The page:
Demolition not in sight for Windsor Cinema

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Windsor Cinema owner Roger Hunt. Picture: Andrew Ritchie www.communitypix.com.au
d495817a Windsor Cinema owner Roger Hunt. Picture: Andrew Ritchie www.communitypix.com.au

WINDSOR Cinema owner Roger Hunt says he has no plans to bulldoze his iconic building.

Speculation has grown in the past 12 months that Mr Hunt wants to sell the iconic 1937 building but he said he had “no future plans for the site”.

“It’s (Windsor Cinema) our superannuation fund and we have already decided who our beneficiaries will be and that’s our children – we would like to pass it on to them without any encumbrances,” he said.

“The income is very satisfactory from the front as it is at the moment and that’s the way it will stay – we’ve built this superannuation fund by working our butts off.”

However, the Mt Claremont resident has hit a wall with his future plan for the site due to a bizarre deed he made with the City of Nedlands in 2000.

Mr Hunt said the 12 x 4m roof sign that has embellished the theatre since 1984 was first approved by the City in 1986, but at the time the City later claimed it had increased in size and was non-compliant.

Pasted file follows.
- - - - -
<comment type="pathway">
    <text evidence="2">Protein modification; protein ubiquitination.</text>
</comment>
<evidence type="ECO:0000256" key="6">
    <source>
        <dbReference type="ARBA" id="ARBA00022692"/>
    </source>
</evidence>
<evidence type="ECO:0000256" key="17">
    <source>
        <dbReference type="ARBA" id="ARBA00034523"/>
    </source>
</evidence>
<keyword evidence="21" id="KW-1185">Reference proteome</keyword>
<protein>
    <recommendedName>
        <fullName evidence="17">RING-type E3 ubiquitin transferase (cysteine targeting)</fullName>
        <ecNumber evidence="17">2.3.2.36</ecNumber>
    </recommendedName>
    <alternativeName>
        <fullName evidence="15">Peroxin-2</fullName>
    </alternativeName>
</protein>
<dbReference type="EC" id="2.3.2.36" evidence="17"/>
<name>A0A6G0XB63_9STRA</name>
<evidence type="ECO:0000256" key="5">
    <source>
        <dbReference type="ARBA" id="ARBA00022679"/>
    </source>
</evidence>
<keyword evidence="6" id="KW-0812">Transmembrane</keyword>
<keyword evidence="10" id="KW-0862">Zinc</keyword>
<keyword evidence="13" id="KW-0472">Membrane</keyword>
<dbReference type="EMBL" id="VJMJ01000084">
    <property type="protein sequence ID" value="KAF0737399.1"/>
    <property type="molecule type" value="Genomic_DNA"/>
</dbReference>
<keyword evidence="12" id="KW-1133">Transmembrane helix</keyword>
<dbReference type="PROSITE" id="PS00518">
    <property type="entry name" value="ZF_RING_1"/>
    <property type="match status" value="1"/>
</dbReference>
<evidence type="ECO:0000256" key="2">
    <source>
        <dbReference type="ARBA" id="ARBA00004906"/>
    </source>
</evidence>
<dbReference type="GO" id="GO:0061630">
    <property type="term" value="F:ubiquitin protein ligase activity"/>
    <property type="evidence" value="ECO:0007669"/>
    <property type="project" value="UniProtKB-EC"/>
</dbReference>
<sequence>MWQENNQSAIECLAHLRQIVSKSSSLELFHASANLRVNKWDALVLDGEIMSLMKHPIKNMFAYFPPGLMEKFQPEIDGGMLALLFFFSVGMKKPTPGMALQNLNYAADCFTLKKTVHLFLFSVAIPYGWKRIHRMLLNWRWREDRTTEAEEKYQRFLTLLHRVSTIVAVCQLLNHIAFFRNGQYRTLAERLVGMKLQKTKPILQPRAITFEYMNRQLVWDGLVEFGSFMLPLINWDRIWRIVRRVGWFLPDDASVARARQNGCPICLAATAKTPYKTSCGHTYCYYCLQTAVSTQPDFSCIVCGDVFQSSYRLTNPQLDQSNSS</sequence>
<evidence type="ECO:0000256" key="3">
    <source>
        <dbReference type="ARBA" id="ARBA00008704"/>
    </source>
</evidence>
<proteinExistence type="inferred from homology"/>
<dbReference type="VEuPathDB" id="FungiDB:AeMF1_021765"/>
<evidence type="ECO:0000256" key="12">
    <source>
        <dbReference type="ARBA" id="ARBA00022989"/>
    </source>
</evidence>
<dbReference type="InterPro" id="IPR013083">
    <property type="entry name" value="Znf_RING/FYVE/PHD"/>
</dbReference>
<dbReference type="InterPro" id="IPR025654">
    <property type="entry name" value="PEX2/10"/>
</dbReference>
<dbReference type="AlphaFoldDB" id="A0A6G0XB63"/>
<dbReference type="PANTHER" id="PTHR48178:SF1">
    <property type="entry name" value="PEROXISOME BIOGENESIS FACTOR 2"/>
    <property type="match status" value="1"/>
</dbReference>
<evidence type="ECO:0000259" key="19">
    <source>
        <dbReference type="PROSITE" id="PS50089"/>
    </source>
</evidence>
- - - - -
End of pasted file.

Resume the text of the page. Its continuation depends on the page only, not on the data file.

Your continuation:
Mr Hunt said himself and then Nedlands Mayor John Paterson entered a deed where the property would remain on the City of Nedlands Municipal Heritage Inventory list as long as Mr Hunt was able to keep the roof sign.

Mr Hunt asked the City to remove the site from the list in February so the listing would not affect the value of his site.

“In February this year, there was a council meeting where the City agreed to cancel the deed subject to us applying for retrospective license approval for the sign,” Mr Hunt said.

Mayor Max Hipkins said granting a retrospective license to Mr Hunt would be giving him approval for a sign that had already been built.

Mr Hipkins said approval of the license would also automatically void the site’s Municipal Heritage Inventory listing.

“The matter on the agenda for next week’s meeting is to grant approval for the sign so that he (Mr Hunt) owns it rather than the City having a deed with him,” Mr Hipkins said.

Mr Hipkins said he would prefer the deed remain.

“Council is considering approving the sign and if they agree that’s the council’s decision – I only have one vote and I abide by the council’s decision,” he said.

The City will decide at a council meeting on Tuesday (September 24) whether to adopt a a committee recommendation to approve granting Mr Hunt a retrospective license for the sign.